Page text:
4. Communicate: Simple, Clear, Concise
5. If Your Team Fails, Everybody Fails
I refer to these expectations almost daily in providing team expectations as I learn individuals’ names, strengths, and weaknesses. Additionally, I find the following to be core ideas in forming the team.
#1: Good Attitude. A positive attitude creates a better working environment and improves group dynamics. It is also critical to interacting with outside organizations. This is the foundation of an enjoyable working environment which encourages productivity and therefore success. A positive attitude is the cornerstone towards good personal interactions.
#2: Take Initiative. I expect individuals to take initiative. It takes significant time to understand the problems presented, then a bit more critical thinking to determine where initiative can be applied. This implies individuals understand the problem and have or can find the resources to analyze and create a solution. Also, there is a significant degree of self-motivation involved. That implied motivation creates a palpable atmosphere where individuals want to excel.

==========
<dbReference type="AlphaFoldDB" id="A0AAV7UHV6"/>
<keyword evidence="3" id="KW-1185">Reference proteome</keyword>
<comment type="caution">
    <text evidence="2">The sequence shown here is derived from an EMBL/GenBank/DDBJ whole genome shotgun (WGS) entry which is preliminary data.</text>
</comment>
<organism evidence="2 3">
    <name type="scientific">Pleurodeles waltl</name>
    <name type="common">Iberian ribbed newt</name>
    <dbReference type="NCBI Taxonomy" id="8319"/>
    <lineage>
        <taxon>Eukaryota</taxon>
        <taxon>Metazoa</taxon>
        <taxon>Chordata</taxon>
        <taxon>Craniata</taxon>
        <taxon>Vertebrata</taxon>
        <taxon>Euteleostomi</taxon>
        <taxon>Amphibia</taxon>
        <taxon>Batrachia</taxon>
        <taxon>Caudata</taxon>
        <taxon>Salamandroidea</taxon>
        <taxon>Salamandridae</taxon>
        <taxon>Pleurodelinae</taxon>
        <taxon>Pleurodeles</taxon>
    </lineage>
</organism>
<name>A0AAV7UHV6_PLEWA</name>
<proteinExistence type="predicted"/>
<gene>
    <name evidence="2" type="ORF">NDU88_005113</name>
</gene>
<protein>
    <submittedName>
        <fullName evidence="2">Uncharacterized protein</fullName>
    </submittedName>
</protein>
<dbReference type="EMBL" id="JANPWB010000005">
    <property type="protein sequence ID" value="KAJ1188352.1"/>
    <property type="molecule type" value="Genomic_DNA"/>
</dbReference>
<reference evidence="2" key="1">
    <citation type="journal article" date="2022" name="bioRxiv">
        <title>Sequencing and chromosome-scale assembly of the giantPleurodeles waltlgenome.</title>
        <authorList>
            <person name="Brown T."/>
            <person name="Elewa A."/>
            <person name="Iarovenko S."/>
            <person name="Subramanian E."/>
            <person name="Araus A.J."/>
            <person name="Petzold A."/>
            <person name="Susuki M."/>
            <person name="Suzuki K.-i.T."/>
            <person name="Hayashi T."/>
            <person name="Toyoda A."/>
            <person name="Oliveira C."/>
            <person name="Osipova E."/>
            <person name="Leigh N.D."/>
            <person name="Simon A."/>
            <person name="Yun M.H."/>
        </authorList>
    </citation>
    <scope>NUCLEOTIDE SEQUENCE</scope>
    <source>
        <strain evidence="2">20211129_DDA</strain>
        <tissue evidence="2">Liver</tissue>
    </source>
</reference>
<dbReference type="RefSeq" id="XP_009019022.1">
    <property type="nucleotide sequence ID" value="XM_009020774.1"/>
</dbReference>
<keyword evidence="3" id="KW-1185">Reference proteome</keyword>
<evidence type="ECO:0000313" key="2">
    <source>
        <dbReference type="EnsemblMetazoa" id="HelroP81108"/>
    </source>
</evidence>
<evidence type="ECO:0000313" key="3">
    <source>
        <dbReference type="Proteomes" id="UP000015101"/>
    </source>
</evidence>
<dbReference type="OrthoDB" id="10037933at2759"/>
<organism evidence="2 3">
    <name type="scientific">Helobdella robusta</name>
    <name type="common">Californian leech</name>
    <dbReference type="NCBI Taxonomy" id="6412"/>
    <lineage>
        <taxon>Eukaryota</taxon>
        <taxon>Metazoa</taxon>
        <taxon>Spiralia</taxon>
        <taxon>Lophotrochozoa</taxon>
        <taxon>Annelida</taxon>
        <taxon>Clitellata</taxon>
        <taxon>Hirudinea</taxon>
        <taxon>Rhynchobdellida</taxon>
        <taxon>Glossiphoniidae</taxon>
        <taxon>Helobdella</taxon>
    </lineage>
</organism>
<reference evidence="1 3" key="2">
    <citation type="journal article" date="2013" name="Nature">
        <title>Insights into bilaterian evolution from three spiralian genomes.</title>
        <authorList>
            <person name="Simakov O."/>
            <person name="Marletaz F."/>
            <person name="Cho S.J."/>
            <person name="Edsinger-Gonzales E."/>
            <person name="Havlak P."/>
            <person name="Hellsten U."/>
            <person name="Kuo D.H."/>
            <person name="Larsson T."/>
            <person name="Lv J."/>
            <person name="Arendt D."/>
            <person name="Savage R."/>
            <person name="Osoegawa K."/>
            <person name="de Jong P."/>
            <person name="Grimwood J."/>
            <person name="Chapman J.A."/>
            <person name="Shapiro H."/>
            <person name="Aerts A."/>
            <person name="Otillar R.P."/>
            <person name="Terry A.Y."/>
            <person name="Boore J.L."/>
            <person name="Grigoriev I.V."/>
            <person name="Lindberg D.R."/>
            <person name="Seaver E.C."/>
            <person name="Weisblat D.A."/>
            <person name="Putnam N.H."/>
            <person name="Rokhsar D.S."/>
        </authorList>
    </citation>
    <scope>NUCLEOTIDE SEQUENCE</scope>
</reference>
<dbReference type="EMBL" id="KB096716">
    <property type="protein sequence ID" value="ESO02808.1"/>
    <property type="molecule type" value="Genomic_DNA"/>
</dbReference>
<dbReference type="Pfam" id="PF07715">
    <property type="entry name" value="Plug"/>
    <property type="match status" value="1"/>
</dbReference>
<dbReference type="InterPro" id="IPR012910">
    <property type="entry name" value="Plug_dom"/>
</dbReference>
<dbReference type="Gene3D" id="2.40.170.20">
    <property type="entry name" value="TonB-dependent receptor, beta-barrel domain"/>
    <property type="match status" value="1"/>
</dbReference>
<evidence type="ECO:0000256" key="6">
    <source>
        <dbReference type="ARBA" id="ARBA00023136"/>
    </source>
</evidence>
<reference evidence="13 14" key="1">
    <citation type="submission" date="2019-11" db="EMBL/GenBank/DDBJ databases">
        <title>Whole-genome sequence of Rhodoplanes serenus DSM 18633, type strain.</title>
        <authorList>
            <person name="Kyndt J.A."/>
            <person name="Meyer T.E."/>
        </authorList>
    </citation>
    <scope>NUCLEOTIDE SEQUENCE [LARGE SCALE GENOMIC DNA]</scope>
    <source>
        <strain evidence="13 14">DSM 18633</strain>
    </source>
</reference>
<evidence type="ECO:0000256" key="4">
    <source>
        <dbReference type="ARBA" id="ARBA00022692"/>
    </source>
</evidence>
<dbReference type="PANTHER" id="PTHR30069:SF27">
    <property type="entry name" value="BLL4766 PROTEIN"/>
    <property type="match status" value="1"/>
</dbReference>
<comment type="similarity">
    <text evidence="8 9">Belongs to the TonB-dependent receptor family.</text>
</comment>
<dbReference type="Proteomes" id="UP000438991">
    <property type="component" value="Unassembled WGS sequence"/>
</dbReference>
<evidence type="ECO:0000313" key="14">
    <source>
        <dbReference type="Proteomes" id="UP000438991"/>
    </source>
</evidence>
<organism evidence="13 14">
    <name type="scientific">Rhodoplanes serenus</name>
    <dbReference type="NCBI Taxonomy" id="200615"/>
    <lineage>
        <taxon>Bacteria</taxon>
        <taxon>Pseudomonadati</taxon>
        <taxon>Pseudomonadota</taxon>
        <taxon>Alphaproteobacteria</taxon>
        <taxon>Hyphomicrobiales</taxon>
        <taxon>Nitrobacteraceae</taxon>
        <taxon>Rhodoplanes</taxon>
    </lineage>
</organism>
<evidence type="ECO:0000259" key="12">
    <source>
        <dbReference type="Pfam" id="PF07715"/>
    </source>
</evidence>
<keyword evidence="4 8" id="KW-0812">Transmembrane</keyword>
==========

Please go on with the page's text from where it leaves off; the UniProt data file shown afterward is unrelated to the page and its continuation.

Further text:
#3: Learn, Then Teach. With an enormous amount of new information presented, I strongly encourage that after folks learn something new, they then teach it to others. This adds a degree of professional education and encourages conversation about the exercise. I often have “pop-quizzes” about concepts or information. These are always light-hearted and meant to educate and not to degrade. This sets the stage to remove an individual’s ego from the equation and in fact allows the ”teacher” to retain the information better. It’s a win for everyone.